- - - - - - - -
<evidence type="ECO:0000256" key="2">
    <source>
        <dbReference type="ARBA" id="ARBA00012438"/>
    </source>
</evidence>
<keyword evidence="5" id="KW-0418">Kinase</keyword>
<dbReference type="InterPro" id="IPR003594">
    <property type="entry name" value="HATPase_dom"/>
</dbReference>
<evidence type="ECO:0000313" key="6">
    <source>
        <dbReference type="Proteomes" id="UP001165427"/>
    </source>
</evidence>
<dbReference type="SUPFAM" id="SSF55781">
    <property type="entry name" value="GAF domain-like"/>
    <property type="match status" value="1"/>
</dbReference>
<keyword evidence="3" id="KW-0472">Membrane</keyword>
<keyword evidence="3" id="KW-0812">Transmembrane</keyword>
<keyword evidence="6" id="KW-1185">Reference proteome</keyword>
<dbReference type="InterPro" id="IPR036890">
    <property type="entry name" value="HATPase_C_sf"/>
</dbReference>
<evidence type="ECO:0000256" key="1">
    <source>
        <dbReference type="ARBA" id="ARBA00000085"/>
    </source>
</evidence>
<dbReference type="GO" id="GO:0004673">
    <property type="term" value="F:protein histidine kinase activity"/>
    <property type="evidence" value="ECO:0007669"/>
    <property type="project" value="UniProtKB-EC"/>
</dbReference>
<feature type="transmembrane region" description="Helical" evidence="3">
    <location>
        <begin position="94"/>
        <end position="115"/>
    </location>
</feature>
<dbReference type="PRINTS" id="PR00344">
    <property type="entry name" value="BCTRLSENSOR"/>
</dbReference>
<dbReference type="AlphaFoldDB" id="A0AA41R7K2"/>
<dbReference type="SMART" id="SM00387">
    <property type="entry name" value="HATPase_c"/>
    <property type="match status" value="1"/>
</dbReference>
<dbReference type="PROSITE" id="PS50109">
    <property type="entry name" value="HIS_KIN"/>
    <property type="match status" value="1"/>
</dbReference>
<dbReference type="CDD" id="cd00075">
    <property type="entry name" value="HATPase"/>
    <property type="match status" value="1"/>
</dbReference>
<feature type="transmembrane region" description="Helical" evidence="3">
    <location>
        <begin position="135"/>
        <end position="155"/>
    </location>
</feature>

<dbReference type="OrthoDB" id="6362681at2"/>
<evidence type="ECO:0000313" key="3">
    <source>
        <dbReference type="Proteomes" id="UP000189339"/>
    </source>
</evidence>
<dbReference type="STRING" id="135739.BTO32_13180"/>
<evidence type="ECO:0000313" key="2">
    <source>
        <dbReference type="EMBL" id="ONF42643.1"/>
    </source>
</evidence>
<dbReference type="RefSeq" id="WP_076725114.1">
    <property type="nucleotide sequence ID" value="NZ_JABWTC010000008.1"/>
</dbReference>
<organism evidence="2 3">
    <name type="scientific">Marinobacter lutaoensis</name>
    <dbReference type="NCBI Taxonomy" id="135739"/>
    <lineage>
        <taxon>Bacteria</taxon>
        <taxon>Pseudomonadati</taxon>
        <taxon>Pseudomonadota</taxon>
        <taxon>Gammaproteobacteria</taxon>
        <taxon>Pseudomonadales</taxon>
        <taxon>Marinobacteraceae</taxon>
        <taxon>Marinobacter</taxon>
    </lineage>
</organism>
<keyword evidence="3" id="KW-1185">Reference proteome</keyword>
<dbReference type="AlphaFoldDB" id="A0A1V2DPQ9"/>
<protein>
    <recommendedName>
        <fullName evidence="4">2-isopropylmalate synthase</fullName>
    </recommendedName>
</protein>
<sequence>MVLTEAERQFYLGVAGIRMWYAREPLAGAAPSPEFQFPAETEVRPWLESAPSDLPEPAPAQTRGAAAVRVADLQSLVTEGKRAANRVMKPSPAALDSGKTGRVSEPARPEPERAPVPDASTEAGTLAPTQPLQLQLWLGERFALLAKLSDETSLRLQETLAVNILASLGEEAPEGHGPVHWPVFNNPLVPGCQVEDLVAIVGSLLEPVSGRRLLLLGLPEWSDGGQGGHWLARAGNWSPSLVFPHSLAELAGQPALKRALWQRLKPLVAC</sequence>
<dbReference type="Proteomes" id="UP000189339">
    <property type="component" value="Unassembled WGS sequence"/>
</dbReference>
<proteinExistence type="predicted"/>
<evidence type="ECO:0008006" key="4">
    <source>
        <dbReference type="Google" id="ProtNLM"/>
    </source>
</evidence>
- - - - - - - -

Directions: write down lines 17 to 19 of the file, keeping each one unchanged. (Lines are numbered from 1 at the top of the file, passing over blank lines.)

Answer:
    <property type="match status" value="1"/>
</dbReference>
<keyword evidence="3" id="KW-0472">Membrane</keyword>